Libraries have the latest books and follow the latest trends. Pick up a book and escape into different realms, away from reality for a bit, whatever age you are. Some adults think libraries are only for children, they are for every age. Reading for Pleasure isn’t just a trend however, it is for all ages and all it requires is time to be made to relax and unwind with a book. Books are proven to help de-stress after a hard day at school or further education or work.

Books, whether they are fiction or non-fiction all have something that can expand people’s knowledge, language, imagination, exploration of the world, expand tolerance, understanding and well-being.

Libraries have computers and apps with the latest technologies as well as WI-FI. There are also often great study areas within them for all ages.

Libraries offer more. They offer sanctuary through tough times and a source of joy when times are good. They also offer times to socialise and meet you friends. They offer places to unwind. A library is many things.

Libraries offer more even still:

They offer Bookbug Sessions in Scotland and equvelent of sessions such as Rhyme Times south of the border.

Libraries look at STEM and Lego Clubs and Builders Days are popping up across the country.

Libraries give people exciting opportunities to meet an author, get a book signed, hear a talk. In Scotland it is Bookweek Scotland coming up week beginning Monday 18th November. Check your local library to see how they are celebrating it and keep a look out to see how your child’s school is celebrating. Events happen nationally within schools and public library and some community libraries throughout the year, check with your library to see what is planned and how to attend (usually with consumate ease and most are free).

Think Netflix is the greatest thing? The next greatest thing to follow at libraries is Bookflix, cropping up in libraries and school library/book corners.

Books are lovely to share, whether they are children, young adults or adults and there are many benefits from doing this, including forming new friendships.

Libraries and their books and events really are for the youngest of babies to the oldest of adults.

School libraries have been disappearing, but Cressida Cowell and Phillip Aardagh seem to be on the case to work on getting them re-instated because they matter. School visits to local libraries also matter and count. Experiences matter as does making them as positive as possible.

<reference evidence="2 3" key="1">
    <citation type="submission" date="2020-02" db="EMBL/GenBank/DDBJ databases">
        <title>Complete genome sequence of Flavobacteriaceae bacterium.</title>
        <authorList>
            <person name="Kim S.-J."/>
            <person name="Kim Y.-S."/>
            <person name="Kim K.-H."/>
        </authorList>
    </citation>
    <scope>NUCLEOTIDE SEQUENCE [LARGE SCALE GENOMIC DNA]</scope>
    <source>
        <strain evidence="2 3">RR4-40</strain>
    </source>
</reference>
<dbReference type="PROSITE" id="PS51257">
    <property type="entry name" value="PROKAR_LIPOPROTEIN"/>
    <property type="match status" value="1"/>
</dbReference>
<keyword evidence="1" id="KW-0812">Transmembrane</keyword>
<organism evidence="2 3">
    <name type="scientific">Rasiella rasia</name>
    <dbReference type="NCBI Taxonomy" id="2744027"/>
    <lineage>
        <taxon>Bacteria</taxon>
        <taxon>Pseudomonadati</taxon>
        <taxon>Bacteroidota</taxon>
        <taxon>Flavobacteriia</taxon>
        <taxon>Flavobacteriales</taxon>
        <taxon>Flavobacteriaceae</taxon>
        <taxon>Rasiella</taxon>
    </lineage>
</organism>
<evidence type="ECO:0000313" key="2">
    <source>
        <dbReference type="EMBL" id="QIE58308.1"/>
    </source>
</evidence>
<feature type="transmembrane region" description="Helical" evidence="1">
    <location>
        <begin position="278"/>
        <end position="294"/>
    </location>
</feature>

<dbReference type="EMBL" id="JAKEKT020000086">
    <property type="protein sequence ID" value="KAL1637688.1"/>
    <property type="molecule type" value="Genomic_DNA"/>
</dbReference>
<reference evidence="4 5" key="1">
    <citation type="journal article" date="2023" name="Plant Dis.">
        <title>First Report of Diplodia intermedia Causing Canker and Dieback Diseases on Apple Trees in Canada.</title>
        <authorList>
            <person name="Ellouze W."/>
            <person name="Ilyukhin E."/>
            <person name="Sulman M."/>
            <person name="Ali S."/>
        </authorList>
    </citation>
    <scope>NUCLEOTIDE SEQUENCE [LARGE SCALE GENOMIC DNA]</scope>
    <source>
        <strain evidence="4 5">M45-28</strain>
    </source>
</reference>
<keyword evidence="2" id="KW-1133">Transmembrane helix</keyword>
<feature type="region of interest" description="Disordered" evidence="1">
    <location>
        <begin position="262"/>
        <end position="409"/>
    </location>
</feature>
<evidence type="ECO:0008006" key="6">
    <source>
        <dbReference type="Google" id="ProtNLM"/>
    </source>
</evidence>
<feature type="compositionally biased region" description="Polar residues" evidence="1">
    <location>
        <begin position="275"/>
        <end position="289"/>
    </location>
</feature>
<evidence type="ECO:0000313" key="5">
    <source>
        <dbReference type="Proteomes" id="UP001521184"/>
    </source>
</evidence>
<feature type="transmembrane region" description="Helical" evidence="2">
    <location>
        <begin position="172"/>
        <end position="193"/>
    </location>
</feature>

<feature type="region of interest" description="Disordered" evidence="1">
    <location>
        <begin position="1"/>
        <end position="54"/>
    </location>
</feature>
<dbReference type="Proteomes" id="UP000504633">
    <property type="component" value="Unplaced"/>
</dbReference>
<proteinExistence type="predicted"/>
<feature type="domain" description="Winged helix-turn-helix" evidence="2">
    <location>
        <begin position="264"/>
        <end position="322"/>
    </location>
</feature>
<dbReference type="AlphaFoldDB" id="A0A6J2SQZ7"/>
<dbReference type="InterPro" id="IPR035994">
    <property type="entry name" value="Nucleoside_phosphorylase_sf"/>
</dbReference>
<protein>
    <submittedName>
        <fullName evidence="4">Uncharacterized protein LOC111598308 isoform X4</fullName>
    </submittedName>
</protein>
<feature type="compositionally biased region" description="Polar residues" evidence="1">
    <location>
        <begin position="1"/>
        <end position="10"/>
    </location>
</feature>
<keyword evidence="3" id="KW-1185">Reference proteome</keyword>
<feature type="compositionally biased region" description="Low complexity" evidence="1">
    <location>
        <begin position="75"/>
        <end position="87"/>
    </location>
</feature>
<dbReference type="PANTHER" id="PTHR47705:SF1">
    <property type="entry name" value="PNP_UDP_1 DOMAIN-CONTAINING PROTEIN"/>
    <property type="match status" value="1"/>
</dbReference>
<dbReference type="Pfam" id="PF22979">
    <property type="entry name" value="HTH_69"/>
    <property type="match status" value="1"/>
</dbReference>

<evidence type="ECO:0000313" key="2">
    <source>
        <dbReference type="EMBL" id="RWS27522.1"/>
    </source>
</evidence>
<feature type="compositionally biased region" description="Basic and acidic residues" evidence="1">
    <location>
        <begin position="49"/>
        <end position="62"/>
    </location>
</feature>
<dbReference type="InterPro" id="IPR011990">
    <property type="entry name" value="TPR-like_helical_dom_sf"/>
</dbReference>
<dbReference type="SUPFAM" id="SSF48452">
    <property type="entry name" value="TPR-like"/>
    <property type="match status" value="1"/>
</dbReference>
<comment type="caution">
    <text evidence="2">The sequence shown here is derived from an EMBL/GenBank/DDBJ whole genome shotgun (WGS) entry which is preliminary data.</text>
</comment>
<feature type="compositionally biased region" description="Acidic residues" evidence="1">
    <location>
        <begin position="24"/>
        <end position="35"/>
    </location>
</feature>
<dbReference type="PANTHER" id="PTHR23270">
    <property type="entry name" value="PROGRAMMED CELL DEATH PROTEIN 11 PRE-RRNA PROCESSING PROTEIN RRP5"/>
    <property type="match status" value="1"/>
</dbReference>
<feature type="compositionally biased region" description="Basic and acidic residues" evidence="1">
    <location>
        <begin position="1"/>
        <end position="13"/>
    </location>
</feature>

Libraries in both the public and school domains matter. They need people to support them by using them. There seems to be a swath of people who still think libraries are lifeless and are all about stern librarians telling them what to do or not do etc. Libraries changed quite a number of years ago and are ever evolving. Yes, they suffer from lack of funding too, but passionate librarians work many hours to deliver a great service and are always striving to do their best for the public. Support them and enjoy them! They are not a luxury, but a necessity after all and not something to be taken for granted.
So, instead of walking by a library, whether at school or in an area that has a library open to all, why not pop in and see what is going on and what is on offer, you may be pleasantly surprised.

What I worry about the future of libraries is that one day in some places, people may wake up to their being no library in any form. Once something is lost it can be forever. Let’s try and keep libraries for the present and the future. Enjoy them by using them, having a chat with your librarian and seeing what is on offer.

Your library may have closed down already. My local library has and now sits within the third sector. I used to work for the local authority libraries. Jobs go though don’t they. I ironically only worked a couple of times in the library where I actually live. I now work there a lot, bringing it up to scratch and using every inch of experience to lead it and to bring it as close to the local authority run libraries as possible. I and other in other community libraries that try to compliment a council run library ensure we have a great selection of books, in every genre and that they are new, have school class visits, have (in Scotland) Bookbug sessions (I was trained under the council run libraries when I worked with them and the Bookbug co-ordinator for the area allows me to continue). Authors also kindly visit too.

Am I still passionate about libraries, even though I do not get paid anymore? Yes, although it is rather a worrying trend because always, I, anyway am wanting to deliver the absolute best possible library to people because libraries really do matter and can make a difference to people’s lives in many forms. Community libraries can be less recognised where and when it matters and I hope that changes soon, or people may find community libraries also ever more challenging to run, if they want to do it to compliment a local authority library. I feel that’s a whole other subject for another time.
Enjoy libraries and support them and reap the benefits from them before there is nothing left to pass on to present people and future generations.